• "In the Blood": Anatoly Ranskahov, the leader of the Russian gangsters, decides to accept Wilson Fisk's offer from Fisk's right-hand man James Wesley.
      You'd think: Anatoly would leave it up to Wesley for making the arrangements in solidifying a partnership so the Russian gangsters have better funding from Fisk's resources and organization.
      Instead: Due to the Russians' kidnapping of Claire and Matt's subsequent rescue of her, Anatoly rudely barges into Fisk's dinner with Vanessa.
      End Result: Fisk is enraged by Anatoly's intrusion into his private life, then beats Anatoly unconscious, then decapitates him with a car door.
      As a result: Anatoly's younger brother Vladimir mourns for his death and swears vengeance against Fisk.
      Furthermore: Fisk then has the Russians' hideouts bombed, and corrupt cops sent in to finish off the survivors, to prevent further retaliation for their leader's death.
      Related: When Fisk is beating down on Anatoly, Anatoly gets the brilliant idea to try and slice at him with his switchblade (which doesn't do anything other than damage Fisk's suit due to his armor). You know, because apparently running for his life or begging for forgiveness would've made too much sense. If Anatoly was expecting Fisk to show him mercy, he lost it at that point.
    • "Condemned": When a non-crooked cop, Officer Sullivan, finds Matt with Vladimir in an abandoned building, Matt overpowers him, and tells Officer Sullivan to tell dispatch it was a false alarm.
      You'd think: Matt would let Officer Sullivan know the situation, as the cops in this precinct are overwhelmingly corrupt. He is, after all, trying to convince the cop to waive any hope of backup coming for him, a dangerous proposition given he's alone with the "Devil of Hell's Kitchen."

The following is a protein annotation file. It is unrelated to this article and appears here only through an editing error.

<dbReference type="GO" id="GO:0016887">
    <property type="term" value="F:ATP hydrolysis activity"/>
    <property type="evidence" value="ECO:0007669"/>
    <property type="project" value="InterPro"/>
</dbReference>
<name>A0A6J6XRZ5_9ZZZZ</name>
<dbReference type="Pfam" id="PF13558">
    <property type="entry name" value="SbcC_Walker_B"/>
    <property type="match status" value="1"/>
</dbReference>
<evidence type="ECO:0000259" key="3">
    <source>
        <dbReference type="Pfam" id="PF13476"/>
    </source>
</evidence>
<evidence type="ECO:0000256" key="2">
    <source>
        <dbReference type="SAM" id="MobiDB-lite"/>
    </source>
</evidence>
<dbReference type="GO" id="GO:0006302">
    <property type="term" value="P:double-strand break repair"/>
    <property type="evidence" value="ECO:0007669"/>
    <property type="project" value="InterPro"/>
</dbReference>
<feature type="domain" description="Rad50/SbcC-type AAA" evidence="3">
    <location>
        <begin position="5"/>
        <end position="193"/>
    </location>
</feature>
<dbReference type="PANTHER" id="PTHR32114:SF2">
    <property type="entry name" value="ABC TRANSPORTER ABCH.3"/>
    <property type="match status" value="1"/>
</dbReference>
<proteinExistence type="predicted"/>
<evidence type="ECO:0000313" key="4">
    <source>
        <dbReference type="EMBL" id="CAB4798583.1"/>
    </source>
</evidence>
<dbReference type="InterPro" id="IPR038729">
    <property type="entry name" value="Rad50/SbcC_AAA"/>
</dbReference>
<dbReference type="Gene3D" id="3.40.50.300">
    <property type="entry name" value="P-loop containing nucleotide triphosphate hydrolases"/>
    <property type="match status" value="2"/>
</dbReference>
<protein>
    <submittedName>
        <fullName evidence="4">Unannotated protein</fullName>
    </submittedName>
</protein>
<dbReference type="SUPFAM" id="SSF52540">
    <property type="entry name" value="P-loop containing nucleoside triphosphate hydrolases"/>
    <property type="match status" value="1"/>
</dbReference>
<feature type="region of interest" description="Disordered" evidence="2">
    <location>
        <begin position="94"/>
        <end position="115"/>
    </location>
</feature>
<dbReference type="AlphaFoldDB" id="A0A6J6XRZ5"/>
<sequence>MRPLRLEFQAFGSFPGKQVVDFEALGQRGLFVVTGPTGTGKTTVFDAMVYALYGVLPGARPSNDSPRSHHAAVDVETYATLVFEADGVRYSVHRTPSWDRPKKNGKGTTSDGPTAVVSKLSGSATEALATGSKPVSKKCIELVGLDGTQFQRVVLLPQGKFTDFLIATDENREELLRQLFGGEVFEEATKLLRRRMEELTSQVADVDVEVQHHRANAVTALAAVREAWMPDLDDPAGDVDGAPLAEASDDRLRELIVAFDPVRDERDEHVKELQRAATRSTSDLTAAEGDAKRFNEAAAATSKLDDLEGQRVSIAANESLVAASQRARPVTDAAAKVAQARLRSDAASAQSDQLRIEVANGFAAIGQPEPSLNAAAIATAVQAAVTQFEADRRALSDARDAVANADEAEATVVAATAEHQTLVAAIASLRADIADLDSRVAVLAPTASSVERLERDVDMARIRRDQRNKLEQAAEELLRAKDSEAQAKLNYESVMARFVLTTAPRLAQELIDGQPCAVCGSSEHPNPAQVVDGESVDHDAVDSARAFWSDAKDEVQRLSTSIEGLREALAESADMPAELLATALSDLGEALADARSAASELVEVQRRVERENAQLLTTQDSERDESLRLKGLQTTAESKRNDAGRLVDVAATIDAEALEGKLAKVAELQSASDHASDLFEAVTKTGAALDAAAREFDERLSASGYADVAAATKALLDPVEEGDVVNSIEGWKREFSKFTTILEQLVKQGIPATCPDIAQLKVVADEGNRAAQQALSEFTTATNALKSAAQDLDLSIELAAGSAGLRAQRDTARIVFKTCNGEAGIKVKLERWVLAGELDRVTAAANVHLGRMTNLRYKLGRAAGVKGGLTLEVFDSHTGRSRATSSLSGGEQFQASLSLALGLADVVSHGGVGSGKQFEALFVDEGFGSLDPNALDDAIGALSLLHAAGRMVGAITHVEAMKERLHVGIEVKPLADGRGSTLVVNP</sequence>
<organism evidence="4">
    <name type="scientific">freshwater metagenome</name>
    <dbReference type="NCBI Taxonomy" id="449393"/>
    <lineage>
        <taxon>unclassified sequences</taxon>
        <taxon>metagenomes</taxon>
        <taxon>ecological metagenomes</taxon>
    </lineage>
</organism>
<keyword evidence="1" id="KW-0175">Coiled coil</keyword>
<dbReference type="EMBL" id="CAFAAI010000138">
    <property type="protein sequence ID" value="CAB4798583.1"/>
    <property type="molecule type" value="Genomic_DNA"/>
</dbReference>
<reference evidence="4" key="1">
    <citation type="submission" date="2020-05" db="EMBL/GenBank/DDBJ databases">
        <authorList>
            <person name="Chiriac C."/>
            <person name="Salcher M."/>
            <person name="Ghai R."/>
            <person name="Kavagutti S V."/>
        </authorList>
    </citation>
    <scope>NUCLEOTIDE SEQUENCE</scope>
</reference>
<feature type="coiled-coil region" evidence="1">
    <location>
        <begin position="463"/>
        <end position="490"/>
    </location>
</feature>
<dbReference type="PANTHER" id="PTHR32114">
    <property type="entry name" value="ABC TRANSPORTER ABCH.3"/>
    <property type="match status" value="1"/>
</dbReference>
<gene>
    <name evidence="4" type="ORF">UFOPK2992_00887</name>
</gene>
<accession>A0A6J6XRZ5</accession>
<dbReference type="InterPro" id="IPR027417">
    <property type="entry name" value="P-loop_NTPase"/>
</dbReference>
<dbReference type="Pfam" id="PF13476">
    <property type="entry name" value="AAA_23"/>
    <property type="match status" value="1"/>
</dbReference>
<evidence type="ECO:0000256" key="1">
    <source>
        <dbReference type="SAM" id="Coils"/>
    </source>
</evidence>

Additionally: If he's not going to agree, you'd think Matt's Living Lie Detector abilities would let him know that Sullivan is preparing to speak loudly.
      Instead: Matt tells him to tell dispatch without giving him any context, and only ominously to let the cop go "eventually."
      As a result:: Matt lets the cop speak into his radio... and he immediately shouts his location. Matt is forced to knock the cop out. Sure enough, the ESU team that eventually enters the building is one in Wilson Fisk's pocket, and sure enough, they kill the incapacitated Officer Sullivan by stabbing him in the neck.
    • "The Path of the Righteous": Wesley is threatening/negotiating with Karen Page, trying to get her to join him, or at least stop opposing him and Fisk.
      You'd think: Wesley would restrain Karen in any way, as even if he has a gun, if she runs, it's less convenient if he shoots her in the back. Or at the very least, that he might take a couple of henchmen with him.
      Instead: Wesley leaves the loaded gun on a table in reach of an unrestrained Karen.
      As a result: When he's distracted by an incoming call from Fisk, Karen grabs the gun and points at him. When he tries to talk her down, he even asks her if he would be dumb enough to make such a mistake. Apparently he is. She shoots him to death.
      To Make Matters Worse: He never told anyone, not even Fisk, of where he was going or what he was doing, thus the valuable intelligence he had on who knew Fisk's secrets died with him. He even told her this, unintentionally telling her that she's pretty much off the hook if she escapes.
    • Frank Castle goes to a pawnshop in "Dogs To A Gunfight" to buy a police scanner. At his request, the pawnbroker leaves himself completely vulnerable, selling Castle the shell casings from his shotgun, and disconnecting the video camera (and giving the tape to Castle). Considering the incredibly illegal sale he's just conducted (of stolen police equipment), this is already pretty dumb.
      You'd Expect: That the owner would now just let Castle go.
      Instead: As Castle is walking out, the owner tries to sell him child pornography. Which is dumb in two ways: 1) Castle has demonstrated literally nothing to indicate that he's interested in that. All he's demonstrated is that he's a professional criminal. 2) Many real criminals despise child molesters and child pornography in general. So if the buyer was the average criminal, this probably wouldn't end well for the seller. But this is The Punisher.
      End Result: The seller is so dense that even as Castle turns around and flips the sign in the door to "CLOSED" to prevent any witnesses from walking in, he still thinks he's making a sale, not about to get beaten to death with a baseball bat.
    • In "Penny and Dime", Frank Castle is tortured by Finn Cooley and his Kitchen Irish goons. He gives up the location of a stolen briefcase of money to them. A couple of guys are sent to retrieve it.
      You'd Expect: That when they open it, they consider the possibility that it might be booby-trapped.
      Instead: They don't. And indeed, Frank had stuffed a bomb under the money, which explodes once someone tries to grab some cash out of the briefcase.